The billion dollar horse racing industry in Ireland faces difficulties

Brexit and the trade and travel barriers that it entails are causing concern for horse traders and trainers in Ireland, where the equestrian industry is closely tied to the UK.

A year after the fateful votes of the British, British and EU officials officially began the first round of negotiations to bring Britain out of the bloc. Ireland, with its geographical location outside of the European continent, faces the risk of a road crossing across the UK to connect to Europe will be divided after Brexit and prevent Irish trade activities to EU market.

“Our concern is that if there are any trade barriers or tariffs on horse carriage between Ireland and the UK, it will have a negative impact”, Reuters quoted Henry Beeby, director of Goffs, the leading horse trading company in Ireland.

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Two-thirds of the horses born in Ireland each year are exported and 80% of them are exported to England. Equine trainers face similar anxiety. About 10,000 racing horses are passed between England and Ireland each year. The close distance, the easy movement makes Irish horses have access to major events and get outstanding success. In Cheltenham, England’s most famous horse race in March, Irish horses accounted for 19 of the 28 winning horses, including the horse that won the Sizing John Gold Cup.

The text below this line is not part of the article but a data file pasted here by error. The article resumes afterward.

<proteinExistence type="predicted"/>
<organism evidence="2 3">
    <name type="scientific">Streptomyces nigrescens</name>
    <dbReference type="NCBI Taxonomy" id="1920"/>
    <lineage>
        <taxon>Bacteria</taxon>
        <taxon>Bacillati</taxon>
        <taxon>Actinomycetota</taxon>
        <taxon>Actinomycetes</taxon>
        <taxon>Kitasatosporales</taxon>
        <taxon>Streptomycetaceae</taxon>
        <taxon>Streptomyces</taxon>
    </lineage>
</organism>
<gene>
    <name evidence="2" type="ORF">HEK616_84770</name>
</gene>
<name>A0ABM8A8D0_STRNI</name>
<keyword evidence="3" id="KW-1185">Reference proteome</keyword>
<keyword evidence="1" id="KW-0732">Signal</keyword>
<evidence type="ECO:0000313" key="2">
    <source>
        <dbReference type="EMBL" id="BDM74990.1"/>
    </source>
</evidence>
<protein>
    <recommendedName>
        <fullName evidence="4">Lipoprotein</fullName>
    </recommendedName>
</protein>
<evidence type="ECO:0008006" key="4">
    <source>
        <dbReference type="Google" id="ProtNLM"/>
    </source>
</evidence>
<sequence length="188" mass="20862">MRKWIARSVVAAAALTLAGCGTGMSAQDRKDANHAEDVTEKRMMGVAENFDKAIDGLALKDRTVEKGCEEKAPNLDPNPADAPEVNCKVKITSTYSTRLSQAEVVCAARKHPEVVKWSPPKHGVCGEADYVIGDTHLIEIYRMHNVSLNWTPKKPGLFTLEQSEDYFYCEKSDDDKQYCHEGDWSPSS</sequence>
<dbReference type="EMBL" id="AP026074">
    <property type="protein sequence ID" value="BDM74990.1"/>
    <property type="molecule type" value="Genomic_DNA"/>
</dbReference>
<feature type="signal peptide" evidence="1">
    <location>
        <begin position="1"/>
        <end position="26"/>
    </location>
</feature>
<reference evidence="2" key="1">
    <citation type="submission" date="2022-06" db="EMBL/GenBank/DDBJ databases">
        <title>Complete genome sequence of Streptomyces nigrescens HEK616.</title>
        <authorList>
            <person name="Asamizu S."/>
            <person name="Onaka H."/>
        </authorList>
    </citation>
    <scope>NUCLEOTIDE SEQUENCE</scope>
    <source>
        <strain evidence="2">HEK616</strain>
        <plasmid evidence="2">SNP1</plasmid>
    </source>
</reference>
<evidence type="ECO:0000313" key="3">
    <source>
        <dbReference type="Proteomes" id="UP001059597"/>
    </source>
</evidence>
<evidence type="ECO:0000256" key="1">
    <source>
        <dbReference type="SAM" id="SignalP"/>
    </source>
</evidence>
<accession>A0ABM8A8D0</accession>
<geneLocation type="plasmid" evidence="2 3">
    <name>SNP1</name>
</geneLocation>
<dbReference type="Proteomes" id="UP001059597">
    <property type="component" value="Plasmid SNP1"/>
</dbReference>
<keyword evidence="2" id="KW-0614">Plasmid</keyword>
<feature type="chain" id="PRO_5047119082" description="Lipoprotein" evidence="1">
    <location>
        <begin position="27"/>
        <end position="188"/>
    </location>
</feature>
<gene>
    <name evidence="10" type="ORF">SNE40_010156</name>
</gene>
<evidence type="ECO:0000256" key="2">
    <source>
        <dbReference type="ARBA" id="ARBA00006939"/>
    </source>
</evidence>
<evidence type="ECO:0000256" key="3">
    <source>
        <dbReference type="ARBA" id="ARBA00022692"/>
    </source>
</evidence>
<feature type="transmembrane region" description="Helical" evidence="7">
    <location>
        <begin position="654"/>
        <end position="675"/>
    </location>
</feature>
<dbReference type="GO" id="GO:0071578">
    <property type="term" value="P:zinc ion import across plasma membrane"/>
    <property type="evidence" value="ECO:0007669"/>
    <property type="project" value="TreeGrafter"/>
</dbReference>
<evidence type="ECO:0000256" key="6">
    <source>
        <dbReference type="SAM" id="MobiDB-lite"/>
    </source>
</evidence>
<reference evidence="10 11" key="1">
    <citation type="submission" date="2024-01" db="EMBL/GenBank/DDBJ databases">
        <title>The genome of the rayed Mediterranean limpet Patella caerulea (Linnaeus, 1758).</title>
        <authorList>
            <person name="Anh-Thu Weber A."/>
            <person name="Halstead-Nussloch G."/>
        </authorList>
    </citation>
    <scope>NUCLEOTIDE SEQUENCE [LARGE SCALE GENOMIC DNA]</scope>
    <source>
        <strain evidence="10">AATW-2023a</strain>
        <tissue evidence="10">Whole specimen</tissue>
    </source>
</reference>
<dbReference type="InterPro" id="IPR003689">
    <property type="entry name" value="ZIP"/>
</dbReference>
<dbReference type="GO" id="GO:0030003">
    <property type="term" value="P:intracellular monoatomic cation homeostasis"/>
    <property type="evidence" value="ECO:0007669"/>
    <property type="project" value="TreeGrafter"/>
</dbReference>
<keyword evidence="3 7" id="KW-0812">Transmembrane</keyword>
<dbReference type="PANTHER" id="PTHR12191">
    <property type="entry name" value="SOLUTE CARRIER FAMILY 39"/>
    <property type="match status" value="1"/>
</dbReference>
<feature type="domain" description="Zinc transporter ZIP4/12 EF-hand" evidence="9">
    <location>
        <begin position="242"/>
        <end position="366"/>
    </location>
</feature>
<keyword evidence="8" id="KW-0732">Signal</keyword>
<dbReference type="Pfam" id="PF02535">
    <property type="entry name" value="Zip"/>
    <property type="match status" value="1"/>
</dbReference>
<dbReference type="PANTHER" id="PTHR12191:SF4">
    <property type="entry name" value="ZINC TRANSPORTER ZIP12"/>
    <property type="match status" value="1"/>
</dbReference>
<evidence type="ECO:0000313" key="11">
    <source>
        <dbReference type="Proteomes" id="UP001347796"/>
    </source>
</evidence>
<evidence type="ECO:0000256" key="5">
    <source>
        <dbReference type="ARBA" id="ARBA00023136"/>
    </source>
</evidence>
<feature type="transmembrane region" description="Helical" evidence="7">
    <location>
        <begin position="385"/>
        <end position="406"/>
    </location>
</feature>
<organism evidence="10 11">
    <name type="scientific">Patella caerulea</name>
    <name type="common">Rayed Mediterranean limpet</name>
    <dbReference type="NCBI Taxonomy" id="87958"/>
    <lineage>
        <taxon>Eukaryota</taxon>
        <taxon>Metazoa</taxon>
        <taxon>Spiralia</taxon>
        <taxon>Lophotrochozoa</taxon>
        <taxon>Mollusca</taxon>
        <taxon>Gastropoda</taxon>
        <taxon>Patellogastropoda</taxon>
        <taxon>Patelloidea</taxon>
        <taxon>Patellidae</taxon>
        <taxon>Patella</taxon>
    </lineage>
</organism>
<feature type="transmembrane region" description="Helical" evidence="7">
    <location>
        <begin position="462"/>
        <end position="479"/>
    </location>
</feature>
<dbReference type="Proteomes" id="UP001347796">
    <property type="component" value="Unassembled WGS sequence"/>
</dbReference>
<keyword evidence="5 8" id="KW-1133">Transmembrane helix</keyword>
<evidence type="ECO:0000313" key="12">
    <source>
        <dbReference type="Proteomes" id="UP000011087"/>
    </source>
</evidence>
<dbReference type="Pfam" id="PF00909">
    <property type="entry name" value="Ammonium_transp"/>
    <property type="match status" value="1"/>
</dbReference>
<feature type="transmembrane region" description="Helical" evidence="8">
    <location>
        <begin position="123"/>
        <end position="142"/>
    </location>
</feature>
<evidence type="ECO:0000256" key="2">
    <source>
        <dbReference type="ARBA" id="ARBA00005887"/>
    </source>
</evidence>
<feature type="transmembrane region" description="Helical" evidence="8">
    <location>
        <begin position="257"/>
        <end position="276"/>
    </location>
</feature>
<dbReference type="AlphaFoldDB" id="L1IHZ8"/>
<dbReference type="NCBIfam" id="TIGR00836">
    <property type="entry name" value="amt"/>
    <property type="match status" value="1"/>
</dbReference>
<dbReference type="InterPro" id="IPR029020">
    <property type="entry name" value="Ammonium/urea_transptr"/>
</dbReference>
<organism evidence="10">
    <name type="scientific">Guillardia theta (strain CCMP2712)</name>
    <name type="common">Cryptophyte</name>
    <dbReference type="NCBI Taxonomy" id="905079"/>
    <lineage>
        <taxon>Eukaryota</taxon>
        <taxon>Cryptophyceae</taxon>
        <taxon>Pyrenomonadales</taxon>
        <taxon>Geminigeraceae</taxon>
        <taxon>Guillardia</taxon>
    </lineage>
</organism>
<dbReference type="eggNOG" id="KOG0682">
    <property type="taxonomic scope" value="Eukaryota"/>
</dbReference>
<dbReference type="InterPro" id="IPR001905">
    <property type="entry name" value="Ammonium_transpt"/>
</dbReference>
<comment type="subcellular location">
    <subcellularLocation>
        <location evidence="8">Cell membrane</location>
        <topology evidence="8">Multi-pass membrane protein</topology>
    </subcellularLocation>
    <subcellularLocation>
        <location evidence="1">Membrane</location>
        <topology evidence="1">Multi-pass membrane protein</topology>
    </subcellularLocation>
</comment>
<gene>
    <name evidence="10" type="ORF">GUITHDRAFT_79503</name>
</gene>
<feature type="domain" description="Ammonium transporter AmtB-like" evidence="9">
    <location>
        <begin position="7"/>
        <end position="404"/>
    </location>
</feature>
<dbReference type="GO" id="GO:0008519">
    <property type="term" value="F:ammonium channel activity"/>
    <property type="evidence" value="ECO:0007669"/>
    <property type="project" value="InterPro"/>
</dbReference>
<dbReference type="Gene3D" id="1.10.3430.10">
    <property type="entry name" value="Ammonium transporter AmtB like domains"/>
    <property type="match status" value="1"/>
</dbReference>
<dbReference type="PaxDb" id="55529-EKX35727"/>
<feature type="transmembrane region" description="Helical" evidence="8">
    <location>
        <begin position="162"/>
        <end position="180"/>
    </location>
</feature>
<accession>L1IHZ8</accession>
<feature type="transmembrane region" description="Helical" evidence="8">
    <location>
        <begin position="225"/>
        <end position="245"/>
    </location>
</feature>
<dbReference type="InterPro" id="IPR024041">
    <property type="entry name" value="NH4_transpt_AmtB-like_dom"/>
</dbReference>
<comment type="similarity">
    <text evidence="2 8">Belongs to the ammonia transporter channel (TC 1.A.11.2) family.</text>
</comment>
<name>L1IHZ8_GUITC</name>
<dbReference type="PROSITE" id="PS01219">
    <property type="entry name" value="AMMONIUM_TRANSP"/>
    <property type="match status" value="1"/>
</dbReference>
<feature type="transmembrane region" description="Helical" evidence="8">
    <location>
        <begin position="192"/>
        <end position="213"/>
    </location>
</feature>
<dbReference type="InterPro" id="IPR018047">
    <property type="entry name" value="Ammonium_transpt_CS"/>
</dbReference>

“In fact, we are twins and inseparable industries”, Brian Kavanagh, head of the Irish horse racing governing body, told parliament about the UK and Ireland horse racing industry.

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Ireland, France and Britain – the three countries with the most developed horse racing industry in Europe – have an agreement to allow horses registered in one country to freely move to two other countries without veterinary inspection. Jessica Harrington, trainer of the championship horse Sizing John, remembers the time before 1998, when the border was still full of checkpoints and horses could be kept there for hours.

In addition, Irish horse owners now often carry horses across the UK to enter the European continent, avoiding long distances at sea to go directly from Ireland to Europe.